A group of New Orleans researchers found that children exposed to domestic violence are at risk for mental and physical illness due to a breakdown in their DNA.
Dr. Stacy Drury, director of the Behavioral and Neurodevelopmental Genetics Laboratory at Tulane University, and Dr. Katherine Theall, a Tulane School of Public Health and Tropical Medicine epidemiologist, led the study. The results (“The Association of Telomere Length With Family Violence and Disruption”) published in the June issue of the American Association of Pediatrics journal Pediatrics focus on telomores, which cap DNA chromosomes and prevent deterioration. Shortened telomeres lead to aging and cancer.
The study — which followed 80 New Orleans children ages 5 to 15 who were exposed to family-level violence — found that telomere lengths were “significantly shorter in children with higher exposure to family violence and disruption.”
Dr. Elizabeth “Birdie” Shirtcliff, a behavior endocrinologist with the University of New Orleans Department of Psychology, also authored the study. In 2013, Shirtcliff talked to Gambit about the long-term physical and mental impacts of stress — specifically among children experiencing or witnessing domestic and family-level violence. Shirtcliff said telomeres help “keep it all from fraying.”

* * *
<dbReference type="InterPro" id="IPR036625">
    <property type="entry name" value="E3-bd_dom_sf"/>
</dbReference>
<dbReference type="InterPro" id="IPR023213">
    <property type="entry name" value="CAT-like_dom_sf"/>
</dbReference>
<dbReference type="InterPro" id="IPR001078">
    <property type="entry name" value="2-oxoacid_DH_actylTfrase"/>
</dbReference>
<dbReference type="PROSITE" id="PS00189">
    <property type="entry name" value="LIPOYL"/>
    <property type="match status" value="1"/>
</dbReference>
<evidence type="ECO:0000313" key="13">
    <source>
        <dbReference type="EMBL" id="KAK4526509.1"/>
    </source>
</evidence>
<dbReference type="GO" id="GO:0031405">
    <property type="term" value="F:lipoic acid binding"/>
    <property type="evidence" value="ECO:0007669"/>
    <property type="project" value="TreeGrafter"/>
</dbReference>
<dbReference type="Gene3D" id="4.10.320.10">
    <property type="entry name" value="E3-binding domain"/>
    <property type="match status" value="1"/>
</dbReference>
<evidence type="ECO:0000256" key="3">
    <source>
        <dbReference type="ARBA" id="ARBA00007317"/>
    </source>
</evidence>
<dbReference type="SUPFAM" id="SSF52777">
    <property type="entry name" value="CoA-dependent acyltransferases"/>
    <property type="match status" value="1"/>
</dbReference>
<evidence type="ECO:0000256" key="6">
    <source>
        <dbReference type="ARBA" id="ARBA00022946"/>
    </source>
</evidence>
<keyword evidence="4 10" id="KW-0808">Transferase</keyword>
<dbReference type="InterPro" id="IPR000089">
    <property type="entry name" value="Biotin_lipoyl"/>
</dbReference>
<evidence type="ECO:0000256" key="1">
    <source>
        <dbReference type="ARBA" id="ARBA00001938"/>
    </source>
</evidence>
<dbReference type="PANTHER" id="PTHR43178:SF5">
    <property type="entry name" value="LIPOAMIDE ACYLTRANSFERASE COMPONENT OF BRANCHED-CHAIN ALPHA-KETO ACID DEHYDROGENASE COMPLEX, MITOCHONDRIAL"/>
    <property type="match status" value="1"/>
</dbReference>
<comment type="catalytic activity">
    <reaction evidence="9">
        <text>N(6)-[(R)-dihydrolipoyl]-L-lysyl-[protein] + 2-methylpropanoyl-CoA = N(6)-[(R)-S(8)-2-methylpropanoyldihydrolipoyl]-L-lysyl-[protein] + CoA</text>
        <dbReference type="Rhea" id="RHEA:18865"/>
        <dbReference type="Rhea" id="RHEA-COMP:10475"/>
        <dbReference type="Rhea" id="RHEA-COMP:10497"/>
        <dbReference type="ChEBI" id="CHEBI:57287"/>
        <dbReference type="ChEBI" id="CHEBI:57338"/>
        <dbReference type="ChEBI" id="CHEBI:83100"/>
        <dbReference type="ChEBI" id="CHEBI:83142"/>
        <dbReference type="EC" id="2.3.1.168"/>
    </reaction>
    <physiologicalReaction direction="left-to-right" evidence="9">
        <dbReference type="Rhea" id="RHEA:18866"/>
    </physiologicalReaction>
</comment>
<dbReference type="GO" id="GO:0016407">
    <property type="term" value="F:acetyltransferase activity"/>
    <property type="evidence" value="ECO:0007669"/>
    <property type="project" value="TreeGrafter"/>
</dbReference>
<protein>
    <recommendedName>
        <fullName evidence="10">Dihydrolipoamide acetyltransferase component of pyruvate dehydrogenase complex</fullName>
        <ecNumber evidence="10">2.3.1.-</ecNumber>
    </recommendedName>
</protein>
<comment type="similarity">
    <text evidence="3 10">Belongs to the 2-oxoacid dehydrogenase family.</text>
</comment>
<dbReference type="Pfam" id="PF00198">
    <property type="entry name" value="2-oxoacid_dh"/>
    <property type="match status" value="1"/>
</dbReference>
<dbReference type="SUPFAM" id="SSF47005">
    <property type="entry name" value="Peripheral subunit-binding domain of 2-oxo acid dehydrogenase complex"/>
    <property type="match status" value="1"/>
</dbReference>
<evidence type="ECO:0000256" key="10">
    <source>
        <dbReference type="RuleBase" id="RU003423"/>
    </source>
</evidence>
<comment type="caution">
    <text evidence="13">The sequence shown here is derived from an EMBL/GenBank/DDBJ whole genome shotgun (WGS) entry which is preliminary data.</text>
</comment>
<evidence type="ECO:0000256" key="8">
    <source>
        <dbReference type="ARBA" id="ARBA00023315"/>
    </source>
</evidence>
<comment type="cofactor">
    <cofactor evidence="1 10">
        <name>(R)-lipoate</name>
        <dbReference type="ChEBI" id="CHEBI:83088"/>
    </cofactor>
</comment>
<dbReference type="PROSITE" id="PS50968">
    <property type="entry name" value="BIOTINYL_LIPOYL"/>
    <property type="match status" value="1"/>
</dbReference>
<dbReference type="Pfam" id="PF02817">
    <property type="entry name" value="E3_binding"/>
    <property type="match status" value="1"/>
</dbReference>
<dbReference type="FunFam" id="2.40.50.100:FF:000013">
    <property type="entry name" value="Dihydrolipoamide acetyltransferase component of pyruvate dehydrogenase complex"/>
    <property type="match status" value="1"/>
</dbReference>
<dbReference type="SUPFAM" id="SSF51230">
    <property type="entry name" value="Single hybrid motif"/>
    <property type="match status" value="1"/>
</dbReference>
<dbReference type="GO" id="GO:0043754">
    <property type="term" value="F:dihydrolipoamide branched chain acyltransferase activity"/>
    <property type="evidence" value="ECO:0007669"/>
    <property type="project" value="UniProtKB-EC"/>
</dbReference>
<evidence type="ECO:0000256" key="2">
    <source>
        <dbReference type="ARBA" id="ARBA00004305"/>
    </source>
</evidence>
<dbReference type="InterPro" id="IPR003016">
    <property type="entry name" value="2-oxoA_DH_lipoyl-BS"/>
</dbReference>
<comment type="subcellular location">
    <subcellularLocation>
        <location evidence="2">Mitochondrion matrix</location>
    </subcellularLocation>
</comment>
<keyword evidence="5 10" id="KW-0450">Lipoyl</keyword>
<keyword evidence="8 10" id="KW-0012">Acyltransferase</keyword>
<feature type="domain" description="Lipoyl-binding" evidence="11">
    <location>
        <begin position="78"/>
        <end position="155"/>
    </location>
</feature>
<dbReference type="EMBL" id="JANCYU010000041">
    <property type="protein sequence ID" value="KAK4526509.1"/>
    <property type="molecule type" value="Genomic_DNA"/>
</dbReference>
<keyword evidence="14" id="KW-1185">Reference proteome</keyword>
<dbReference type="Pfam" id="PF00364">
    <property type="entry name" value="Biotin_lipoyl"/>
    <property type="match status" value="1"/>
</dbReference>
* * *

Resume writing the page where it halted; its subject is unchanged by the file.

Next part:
“What we’re finding is that not only stress biomarkers change gene expression whether DNA is making proteins or not, but also that early stress and that exposure to violence, abuse, poverty — what happens is that your DNA will … methylate, unravel and put a thick chunk on it which says, ‘That’s not going to work anymore,'” she said. “By the time we’re seeing it in the periphery it’s definitely happening in the DNA.”
Shirtcliff added that DNA stress poses an “intergenerational transmission of risk” from one generation to the next. The study also found that girls are more susceptible to telomere stress than boys.